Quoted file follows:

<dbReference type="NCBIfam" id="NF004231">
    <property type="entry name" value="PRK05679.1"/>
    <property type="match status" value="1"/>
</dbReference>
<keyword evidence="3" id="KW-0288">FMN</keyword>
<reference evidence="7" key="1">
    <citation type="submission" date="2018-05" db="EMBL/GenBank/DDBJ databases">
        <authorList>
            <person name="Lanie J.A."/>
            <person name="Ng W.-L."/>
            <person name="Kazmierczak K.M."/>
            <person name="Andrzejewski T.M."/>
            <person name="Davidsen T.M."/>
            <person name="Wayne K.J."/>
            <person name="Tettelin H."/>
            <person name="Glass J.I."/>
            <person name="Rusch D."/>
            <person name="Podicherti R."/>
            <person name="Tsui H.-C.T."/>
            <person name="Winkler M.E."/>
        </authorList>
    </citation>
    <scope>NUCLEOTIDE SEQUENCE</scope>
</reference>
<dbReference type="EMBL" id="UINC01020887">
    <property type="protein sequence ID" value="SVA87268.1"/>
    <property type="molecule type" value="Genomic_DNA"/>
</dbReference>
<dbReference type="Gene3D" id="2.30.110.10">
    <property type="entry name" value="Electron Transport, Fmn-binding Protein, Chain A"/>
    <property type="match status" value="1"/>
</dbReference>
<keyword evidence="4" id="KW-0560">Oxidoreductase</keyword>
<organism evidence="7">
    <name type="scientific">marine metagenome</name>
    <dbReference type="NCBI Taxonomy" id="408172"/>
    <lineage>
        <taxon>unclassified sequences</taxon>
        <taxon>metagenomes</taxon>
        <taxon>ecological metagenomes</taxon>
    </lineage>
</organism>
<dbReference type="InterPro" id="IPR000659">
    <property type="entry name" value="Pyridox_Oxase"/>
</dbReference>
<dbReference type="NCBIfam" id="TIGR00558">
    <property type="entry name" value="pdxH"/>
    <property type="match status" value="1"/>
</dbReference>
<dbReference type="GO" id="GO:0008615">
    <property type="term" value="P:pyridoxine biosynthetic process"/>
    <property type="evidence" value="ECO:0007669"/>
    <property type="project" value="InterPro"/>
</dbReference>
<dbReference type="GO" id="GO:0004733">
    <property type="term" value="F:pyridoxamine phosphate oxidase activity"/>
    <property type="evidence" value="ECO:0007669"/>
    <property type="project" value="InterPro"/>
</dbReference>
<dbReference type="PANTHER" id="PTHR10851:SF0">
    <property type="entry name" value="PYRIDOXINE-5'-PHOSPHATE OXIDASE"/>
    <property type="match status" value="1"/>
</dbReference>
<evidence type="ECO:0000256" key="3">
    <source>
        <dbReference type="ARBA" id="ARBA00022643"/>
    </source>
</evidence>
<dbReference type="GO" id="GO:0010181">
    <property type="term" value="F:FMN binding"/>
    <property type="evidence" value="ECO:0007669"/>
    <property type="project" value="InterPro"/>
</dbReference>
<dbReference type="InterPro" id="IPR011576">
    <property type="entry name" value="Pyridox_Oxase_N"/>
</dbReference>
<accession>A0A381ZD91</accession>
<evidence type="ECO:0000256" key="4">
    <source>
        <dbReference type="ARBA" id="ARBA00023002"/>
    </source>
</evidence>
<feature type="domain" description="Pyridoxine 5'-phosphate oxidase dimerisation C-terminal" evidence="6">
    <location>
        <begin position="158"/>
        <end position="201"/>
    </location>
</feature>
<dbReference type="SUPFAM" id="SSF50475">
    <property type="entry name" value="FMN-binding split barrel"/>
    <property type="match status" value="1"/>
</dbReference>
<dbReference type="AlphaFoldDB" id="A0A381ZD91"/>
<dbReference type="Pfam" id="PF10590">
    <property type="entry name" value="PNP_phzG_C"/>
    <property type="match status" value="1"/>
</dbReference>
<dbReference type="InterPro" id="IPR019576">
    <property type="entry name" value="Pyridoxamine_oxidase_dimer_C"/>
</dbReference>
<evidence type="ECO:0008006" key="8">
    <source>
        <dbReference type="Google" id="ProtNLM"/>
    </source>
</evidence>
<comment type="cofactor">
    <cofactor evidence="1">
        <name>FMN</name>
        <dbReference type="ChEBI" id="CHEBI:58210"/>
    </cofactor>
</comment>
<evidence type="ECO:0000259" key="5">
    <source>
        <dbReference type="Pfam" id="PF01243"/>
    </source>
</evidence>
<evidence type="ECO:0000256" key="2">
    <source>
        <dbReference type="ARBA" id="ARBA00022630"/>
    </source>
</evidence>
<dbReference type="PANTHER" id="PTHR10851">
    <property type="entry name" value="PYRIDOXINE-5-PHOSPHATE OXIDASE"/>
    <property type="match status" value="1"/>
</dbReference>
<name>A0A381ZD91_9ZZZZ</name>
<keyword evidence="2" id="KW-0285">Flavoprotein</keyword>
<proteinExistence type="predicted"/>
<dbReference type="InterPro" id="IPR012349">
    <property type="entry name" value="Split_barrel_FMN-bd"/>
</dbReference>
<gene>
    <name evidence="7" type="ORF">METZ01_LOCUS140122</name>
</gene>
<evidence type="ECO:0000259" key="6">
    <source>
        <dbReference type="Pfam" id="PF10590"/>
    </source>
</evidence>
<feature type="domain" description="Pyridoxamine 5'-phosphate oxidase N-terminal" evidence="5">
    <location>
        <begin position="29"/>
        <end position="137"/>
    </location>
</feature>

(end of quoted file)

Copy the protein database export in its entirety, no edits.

<dbReference type="NCBIfam" id="NF004231">
    <property type="entry name" value="PRK05679.1"/>
    <property type="match status" value="1"/>
</dbReference>
<keyword evidence="3" id="KW-0288">FMN</keyword>
<reference evidence="7" key="1">
    <citation type="submission" date="2018-05" db="EMBL/GenBank/DDBJ databases">
        <authorList>
            <person name="Lanie J.A."/>
            <person name="Ng W.-L."/>
            <person name="Kazmierczak K.M."/>
            <person name="Andrzejewski T.M."/>
            <person name="Davidsen T.M."/>
            <person name="Wayne K.J."/>
            <person name="Tettelin H."/>
            <person name="Glass J.I."/>
            <person name="Rusch D."/>
            <person name="Podicherti R."/>
            <person name="Tsui H.-C.T."/>
            <person name="Winkler M.E."/>
        </authorList>
    </citation>
    <scope>NUCLEOTIDE SEQUENCE</scope>
</reference>
<dbReference type="EMBL" id="UINC01020887">
    <property type="protein sequence ID" value="SVA87268.1"/>
    <property type="molecule type" value="Genomic_DNA"/>
</dbReference>
<dbReference type="Gene3D" id="2.30.110.10">
    <property type="entry name" value="Electron Transport, Fmn-binding Protein, Chain A"/>
    <property type="match status" value="1"/>
</dbReference>
<keyword evidence="4" id="KW-0560">Oxidoreductase</keyword>
<organism evidence="7">
    <name type="scientific">marine metagenome</name>
    <dbReference type="NCBI Taxonomy" id="408172"/>
    <lineage>
        <taxon>unclassified sequences</taxon>
        <taxon>metagenomes</taxon>
        <taxon>ecological metagenomes</taxon>
    </lineage>
</organism>
<dbReference type="InterPro" id="IPR000659">
    <property type="entry name" value="Pyridox_Oxase"/>
</dbReference>
<dbReference type="NCBIfam" id="TIGR00558">
    <property type="entry name" value="pdxH"/>
    <property type="match status" value="1"/>
</dbReference>
<dbReference type="GO" id="GO:0008615">
    <property type="term" value="P:pyridoxine biosynthetic process"/>
    <property type="evidence" value="ECO:0007669"/>
    <property type="project" value="InterPro"/>
</dbReference>
<dbReference type="GO" id="GO:0004733">
    <property type="term" value="F:pyridoxamine phosphate oxidase activity"/>
    <property type="evidence" value="ECO:0007669"/>
    <property type="project" value="InterPro"/>
</dbReference>
<dbReference type="PANTHER" id="PTHR10851:SF0">
    <property type="entry name" value="PYRIDOXINE-5'-PHOSPHATE OXIDASE"/>
    <property type="match status" value="1"/>
</dbReference>
<evidence type="ECO:0000256" key="3">
    <source>
        <dbReference type="ARBA" id="ARBA00022643"/>
    </source>
</evidence>
<dbReference type="GO" id="GO:0010181">
    <property type="term" value="F:FMN binding"/>
    <property type="evidence" value="ECO:0007669"/>
    <property type="project" value="InterPro"/>
</dbReference>
<dbReference type="InterPro" id="IPR011576">
    <property type="entry name" value="Pyridox_Oxase_N"/>
</dbReference>
<accession>A0A381ZD91</accession>
<evidence type="ECO:0000256" key="4">
    <source>
        <dbReference type="ARBA" id="ARBA00023002"/>
    </source>
</evidence>
<feature type="domain" description="Pyridoxine 5'-phosphate oxidase dimerisation C-terminal" evidence="6">
    <location>
        <begin position="158"/>
        <end position="201"/>
    </location>
</feature>
<dbReference type="SUPFAM" id="SSF50475">
    <property type="entry name" value="FMN-binding split barrel"/>
    <property type="match status" value="1"/>
</dbReference>
<dbReference type="AlphaFoldDB" id="A0A381ZD91"/>
<dbReference type="Pfam" id="PF10590">
    <property type="entry name" value="PNP_phzG_C"/>
    <property type="match status" value="1"/>
</dbReference>
<dbReference type="InterPro" id="IPR019576">
    <property type="entry name" value="Pyridoxamine_oxidase_dimer_C"/>
</dbReference>
<evidence type="ECO:0008006" key="8">
    <source>
        <dbReference type="Google" id="ProtNLM"/>
    </source>
</evidence>
<comment type="cofactor">
    <cofactor evidence="1">
        <name>FMN</name>
        <dbReference type="ChEBI" id="CHEBI:58210"/>
    </cofactor>
</comment>
<evidence type="ECO:0000259" key="5">
    <source>
        <dbReference type="Pfam" id="PF01243"/>
    </source>
</evidence>
<evidence type="ECO:0000256" key="2">
    <source>
        <dbReference type="ARBA" id="ARBA00022630"/>
    </source>
</evidence>
<dbReference type="PANTHER" id="PTHR10851">
    <property type="entry name" value="PYRIDOXINE-5-PHOSPHATE OXIDASE"/>
    <property type="match status" value="1"/>
</dbReference>
<name>A0A381ZD91_9ZZZZ</name>
<keyword evidence="2" id="KW-0285">Flavoprotein</keyword>
<proteinExistence type="predicted"/>
<dbReference type="InterPro" id="IPR012349">
    <property type="entry name" value="Split_barrel_FMN-bd"/>
</dbReference>
<gene>
    <name evidence="7" type="ORF">METZ01_LOCUS140122</name>
</gene>
<evidence type="ECO:0000259" key="6">
    <source>
        <dbReference type="Pfam" id="PF10590"/>
    </source>
</evidence>
<feature type="domain" description="Pyridoxamine 5'-phosphate oxidase N-terminal" evidence="5">
    <location>
        <begin position="29"/>
        <end position="137"/>
    </location>
</feature>